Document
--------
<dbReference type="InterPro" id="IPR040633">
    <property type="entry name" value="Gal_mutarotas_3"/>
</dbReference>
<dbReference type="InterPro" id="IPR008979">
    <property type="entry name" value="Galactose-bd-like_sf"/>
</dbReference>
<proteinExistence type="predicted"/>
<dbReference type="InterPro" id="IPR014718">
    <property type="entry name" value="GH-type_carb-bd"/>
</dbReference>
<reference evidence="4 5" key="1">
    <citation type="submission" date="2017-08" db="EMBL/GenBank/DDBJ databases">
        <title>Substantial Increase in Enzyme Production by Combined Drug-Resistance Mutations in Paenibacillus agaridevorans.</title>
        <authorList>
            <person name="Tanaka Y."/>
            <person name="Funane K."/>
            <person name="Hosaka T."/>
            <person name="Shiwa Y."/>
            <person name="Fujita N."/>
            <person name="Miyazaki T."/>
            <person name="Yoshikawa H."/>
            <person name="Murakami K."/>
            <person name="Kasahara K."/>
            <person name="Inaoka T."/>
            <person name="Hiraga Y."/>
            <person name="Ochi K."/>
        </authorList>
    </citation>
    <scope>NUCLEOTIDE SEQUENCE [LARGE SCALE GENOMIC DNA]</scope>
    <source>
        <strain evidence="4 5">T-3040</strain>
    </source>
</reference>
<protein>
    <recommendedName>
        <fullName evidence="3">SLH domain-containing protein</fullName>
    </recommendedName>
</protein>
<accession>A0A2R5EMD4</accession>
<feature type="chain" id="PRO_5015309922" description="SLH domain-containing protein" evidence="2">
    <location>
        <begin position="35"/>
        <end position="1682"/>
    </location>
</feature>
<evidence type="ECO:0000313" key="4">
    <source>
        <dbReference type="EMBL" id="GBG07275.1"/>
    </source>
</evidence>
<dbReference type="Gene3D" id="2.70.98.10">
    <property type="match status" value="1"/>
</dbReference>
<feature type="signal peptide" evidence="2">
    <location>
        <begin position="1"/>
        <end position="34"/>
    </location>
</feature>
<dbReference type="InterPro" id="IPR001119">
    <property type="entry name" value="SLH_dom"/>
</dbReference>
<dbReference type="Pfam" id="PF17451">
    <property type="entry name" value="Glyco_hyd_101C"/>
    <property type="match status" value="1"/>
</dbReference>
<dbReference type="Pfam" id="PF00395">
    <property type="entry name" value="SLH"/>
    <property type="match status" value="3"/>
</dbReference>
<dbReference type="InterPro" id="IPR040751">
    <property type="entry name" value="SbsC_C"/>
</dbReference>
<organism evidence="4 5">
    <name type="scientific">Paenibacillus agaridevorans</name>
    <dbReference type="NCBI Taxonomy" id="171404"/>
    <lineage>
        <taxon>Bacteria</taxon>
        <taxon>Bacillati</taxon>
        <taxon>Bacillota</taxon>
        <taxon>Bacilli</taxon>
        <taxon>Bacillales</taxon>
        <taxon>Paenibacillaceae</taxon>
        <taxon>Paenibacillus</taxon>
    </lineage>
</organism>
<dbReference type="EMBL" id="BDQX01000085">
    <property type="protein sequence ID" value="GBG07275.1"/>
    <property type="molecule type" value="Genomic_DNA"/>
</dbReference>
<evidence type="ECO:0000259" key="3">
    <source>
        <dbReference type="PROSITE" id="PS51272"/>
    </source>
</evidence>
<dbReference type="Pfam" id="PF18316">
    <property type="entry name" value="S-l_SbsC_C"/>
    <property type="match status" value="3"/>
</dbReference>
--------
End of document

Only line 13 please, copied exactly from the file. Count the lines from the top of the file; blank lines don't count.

        <title>Substantial Increase in Enzyme Production by Combined Drug-Resistance Mutations in Paenibacillus agaridevorans.</title>